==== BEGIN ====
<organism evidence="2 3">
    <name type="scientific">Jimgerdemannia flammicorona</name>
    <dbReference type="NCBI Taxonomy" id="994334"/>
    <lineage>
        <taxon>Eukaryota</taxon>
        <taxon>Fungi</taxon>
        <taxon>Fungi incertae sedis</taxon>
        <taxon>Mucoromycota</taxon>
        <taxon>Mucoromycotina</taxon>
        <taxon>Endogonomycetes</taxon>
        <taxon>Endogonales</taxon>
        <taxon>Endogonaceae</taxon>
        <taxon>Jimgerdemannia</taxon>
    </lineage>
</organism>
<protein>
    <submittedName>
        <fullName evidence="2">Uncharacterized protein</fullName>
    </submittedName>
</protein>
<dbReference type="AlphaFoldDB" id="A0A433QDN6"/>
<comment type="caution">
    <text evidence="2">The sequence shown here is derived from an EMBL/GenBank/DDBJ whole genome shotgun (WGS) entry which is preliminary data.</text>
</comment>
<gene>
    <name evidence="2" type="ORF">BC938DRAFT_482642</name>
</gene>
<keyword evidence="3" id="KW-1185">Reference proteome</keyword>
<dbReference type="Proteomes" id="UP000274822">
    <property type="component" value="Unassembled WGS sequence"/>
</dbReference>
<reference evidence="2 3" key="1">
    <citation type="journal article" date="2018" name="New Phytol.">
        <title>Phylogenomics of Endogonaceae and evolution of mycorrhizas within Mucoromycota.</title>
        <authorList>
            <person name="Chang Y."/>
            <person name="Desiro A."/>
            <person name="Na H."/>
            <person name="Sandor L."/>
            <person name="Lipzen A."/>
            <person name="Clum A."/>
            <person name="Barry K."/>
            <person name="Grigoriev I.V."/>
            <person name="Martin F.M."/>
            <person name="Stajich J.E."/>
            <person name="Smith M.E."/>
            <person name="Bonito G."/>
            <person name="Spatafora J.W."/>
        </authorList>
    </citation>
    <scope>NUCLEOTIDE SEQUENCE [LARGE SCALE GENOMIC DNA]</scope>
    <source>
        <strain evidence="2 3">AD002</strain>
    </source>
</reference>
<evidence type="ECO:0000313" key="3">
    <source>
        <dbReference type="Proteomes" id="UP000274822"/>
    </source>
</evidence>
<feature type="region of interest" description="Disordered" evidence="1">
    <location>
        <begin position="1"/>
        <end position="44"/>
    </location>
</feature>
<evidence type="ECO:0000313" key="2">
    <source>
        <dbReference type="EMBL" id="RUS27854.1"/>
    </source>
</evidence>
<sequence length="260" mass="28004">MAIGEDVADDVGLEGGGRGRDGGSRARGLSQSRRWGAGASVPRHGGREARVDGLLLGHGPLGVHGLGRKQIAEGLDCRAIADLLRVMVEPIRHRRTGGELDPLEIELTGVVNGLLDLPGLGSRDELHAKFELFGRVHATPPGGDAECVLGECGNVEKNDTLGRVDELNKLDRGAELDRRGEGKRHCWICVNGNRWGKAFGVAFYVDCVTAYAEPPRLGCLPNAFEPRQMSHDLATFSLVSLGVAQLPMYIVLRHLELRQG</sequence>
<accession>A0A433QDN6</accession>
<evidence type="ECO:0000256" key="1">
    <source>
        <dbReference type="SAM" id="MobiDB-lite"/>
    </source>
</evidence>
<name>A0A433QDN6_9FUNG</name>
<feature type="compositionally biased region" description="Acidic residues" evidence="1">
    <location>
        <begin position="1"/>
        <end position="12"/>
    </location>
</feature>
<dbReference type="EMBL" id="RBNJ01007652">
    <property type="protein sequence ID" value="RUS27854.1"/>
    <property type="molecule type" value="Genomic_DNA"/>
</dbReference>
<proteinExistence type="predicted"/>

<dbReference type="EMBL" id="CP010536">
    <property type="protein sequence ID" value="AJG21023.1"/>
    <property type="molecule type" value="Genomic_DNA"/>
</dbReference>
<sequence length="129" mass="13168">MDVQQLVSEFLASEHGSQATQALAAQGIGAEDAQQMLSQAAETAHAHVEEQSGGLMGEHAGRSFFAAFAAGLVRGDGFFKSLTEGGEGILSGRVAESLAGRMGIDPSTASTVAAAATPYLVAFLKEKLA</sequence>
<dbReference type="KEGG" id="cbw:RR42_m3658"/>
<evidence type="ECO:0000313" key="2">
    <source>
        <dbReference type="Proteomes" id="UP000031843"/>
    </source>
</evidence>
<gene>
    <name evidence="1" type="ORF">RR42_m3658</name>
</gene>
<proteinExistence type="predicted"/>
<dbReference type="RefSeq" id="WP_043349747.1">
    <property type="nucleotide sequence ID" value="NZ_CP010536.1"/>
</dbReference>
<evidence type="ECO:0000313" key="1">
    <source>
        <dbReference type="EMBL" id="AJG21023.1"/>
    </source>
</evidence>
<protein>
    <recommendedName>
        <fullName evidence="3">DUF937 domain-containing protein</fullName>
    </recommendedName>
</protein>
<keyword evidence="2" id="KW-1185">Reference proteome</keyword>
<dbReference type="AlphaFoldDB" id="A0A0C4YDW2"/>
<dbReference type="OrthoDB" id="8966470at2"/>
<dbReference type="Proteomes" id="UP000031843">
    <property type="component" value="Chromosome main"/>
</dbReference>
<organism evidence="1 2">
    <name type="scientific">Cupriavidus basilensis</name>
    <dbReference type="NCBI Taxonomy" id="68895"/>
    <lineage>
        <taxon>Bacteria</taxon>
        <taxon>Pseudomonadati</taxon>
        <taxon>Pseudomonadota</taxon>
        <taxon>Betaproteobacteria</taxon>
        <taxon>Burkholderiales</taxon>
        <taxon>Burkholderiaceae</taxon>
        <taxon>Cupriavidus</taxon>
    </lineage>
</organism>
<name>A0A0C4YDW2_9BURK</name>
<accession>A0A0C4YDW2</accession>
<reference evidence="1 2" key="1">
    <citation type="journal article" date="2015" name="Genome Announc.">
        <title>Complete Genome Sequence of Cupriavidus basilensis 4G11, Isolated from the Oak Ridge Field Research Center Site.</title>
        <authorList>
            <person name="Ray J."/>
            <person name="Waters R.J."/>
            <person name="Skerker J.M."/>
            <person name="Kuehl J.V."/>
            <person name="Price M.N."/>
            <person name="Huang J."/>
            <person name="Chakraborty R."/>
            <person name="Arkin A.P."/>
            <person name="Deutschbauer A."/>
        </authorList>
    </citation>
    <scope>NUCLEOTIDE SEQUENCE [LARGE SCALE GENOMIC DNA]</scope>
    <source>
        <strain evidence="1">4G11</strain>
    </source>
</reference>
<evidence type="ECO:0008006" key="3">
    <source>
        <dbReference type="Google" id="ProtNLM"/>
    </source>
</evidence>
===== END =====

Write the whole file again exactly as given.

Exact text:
<organism evidence="2 3">
    <name type="scientific">Jimgerdemannia flammicorona</name>
    <dbReference type="NCBI Taxonomy" id="994334"/>
    <lineage>
        <taxon>Eukaryota</taxon>
        <taxon>Fungi</taxon>
        <taxon>Fungi incertae sedis</taxon>
        <taxon>Mucoromycota</taxon>
        <taxon>Mucoromycotina</taxon>
        <taxon>Endogonomycetes</taxon>
        <taxon>Endogonales</taxon>
        <taxon>Endogonaceae</taxon>
        <taxon>Jimgerdemannia</taxon>
    </lineage>
</organism>
<protein>
    <submittedName>
        <fullName evidence="2">Uncharacterized protein</fullName>
    </submittedName>
</protein>
<dbReference type="AlphaFoldDB" id="A0A433QDN6"/>
<comment type="caution">
    <text evidence="2">The sequence shown here is derived from an EMBL/GenBank/DDBJ whole genome shotgun (WGS) entry which is preliminary data.</text>
</comment>
<gene>
    <name evidence="2" type="ORF">BC938DRAFT_482642</name>
</gene>
<keyword evidence="3" id="KW-1185">Reference proteome</keyword>
<dbReference type="Proteomes" id="UP000274822">
    <property type="component" value="Unassembled WGS sequence"/>
</dbReference>
<reference evidence="2 3" key="1">
    <citation type="journal article" date="2018" name="New Phytol.">
        <title>Phylogenomics of Endogonaceae and evolution of mycorrhizas within Mucoromycota.</title>
        <authorList>
            <person name="Chang Y."/>
            <person name="Desiro A."/>
            <person name="Na H."/>
            <person name="Sandor L."/>
            <person name="Lipzen A."/>
            <person name="Clum A."/>
            <person name="Barry K."/>
            <person name="Grigoriev I.V."/>
            <person name="Martin F.M."/>
            <person name="Stajich J.E."/>
            <person name="Smith M.E."/>
            <person name="Bonito G."/>
            <person name="Spatafora J.W."/>
        </authorList>
    </citation>
    <scope>NUCLEOTIDE SEQUENCE [LARGE SCALE GENOMIC DNA]</scope>
    <source>
        <strain evidence="2 3">AD002</strain>
    </source>
</reference>
<evidence type="ECO:0000313" key="3">
    <source>
        <dbReference type="Proteomes" id="UP000274822"/>
    </source>
</evidence>
<feature type="region of interest" description="Disordered" evidence="1">
    <location>
        <begin position="1"/>
        <end position="44"/>
    </location>
</feature>
<evidence type="ECO:0000313" key="2">
    <source>
        <dbReference type="EMBL" id="RUS27854.1"/>
    </source>
</evidence>
<sequence length="260" mass="28004">MAIGEDVADDVGLEGGGRGRDGGSRARGLSQSRRWGAGASVPRHGGREARVDGLLLGHGPLGVHGLGRKQIAEGLDCRAIADLLRVMVEPIRHRRTGGELDPLEIELTGVVNGLLDLPGLGSRDELHAKFELFGRVHATPPGGDAECVLGECGNVEKNDTLGRVDELNKLDRGAELDRRGEGKRHCWICVNGNRWGKAFGVAFYVDCVTAYAEPPRLGCLPNAFEPRQMSHDLATFSLVSLGVAQLPMYIVLRHLELRQG</sequence>
<accession>A0A433QDN6</accession>
<evidence type="ECO:0000256" key="1">
    <source>
        <dbReference type="SAM" id="MobiDB-lite"/>
    </source>
</evidence>
<name>A0A433QDN6_9FUNG</name>
<feature type="compositionally biased region" description="Acidic residues" evidence="1">
    <location>
        <begin position="1"/>
        <end position="12"/>
    </location>
</feature>
<dbReference type="EMBL" id="RBNJ01007652">
    <property type="protein sequence ID" value="RUS27854.1"/>
    <property type="molecule type" value="Genomic_DNA"/>
</dbReference>
<proteinExistence type="predicted"/>

<dbReference type="EMBL" id="CP010536">
    <property type="protein sequence ID" value="AJG21023.1"/>
    <property type="molecule type" value="Genomic_DNA"/>
</dbReference>
<sequence length="129" mass="13168">MDVQQLVSEFLASEHGSQATQALAAQGIGAEDAQQMLSQAAETAHAHVEEQSGGLMGEHAGRSFFAAFAAGLVRGDGFFKSLTEGGEGILSGRVAESLAGRMGIDPSTASTVAAAATPYLVAFLKEKLA</sequence>
<dbReference type="KEGG" id="cbw:RR42_m3658"/>
<evidence type="ECO:0000313" key="2">
    <source>
        <dbReference type="Proteomes" id="UP000031843"/>
    </source>
</evidence>
<gene>
    <name evidence="1" type="ORF">RR42_m3658</name>
</gene>
<proteinExistence type="predicted"/>
<dbReference type="RefSeq" id="WP_043349747.1">
    <property type="nucleotide sequence ID" value="NZ_CP010536.1"/>
</dbReference>
<evidence type="ECO:0000313" key="1">
    <source>
        <dbReference type="EMBL" id="AJG21023.1"/>
    </source>
</evidence>
<protein>
    <recommendedName>
        <fullName evidence="3">DUF937 domain-containing protein</fullName>
    </recommendedName>
</protein>
<keyword evidence="2" id="KW-1185">Reference proteome</keyword>
<dbReference type="AlphaFoldDB" id="A0A0C4YDW2"/>
<dbReference type="OrthoDB" id="8966470at2"/>
<dbReference type="Proteomes" id="UP000031843">
    <property type="component" value="Chromosome main"/>
</dbReference>
<organism evidence="1 2">
    <name type="scientific">Cupriavidus basilensis</name>
    <dbReference type="NCBI Taxonomy" id="68895"/>
    <lineage>
        <taxon>Bacteria</taxon>
        <taxon>Pseudomonadati</taxon>
        <taxon>Pseudomonadota</taxon>
        <taxon>Betaproteobacteria</taxon>
        <taxon>Burkholderiales</taxon>
        <taxon>Burkholderiaceae</taxon>
        <taxon>Cupriavidus</taxon>
    </lineage>
</organism>
<name>A0A0C4YDW2_9BURK</name>
<accession>A0A0C4YDW2</accession>
<reference evidence="1 2" key="1">
    <citation type="journal article" date="2015" name="Genome Announc.">
        <title>Complete Genome Sequence of Cupriavidus basilensis 4G11, Isolated from the Oak Ridge Field Research Center Site.</title>
        <authorList>
            <person name="Ray J."/>
            <person name="Waters R.J."/>
            <person name="Skerker J.M."/>
            <person name="Kuehl J.V."/>
            <person name="Price M.N."/>
            <person name="Huang J."/>
            <person name="Chakraborty R."/>
            <person name="Arkin A.P."/>
            <person name="Deutschbauer A."/>
        </authorList>
    </citation>
    <scope>NUCLEOTIDE SEQUENCE [LARGE SCALE GENOMIC DNA]</scope>
    <source>
        <strain evidence="1">4G11</strain>
    </source>
</reference>
<evidence type="ECO:0008006" key="3">
    <source>
        <dbReference type="Google" id="ProtNLM"/>
    </source>
</evidence>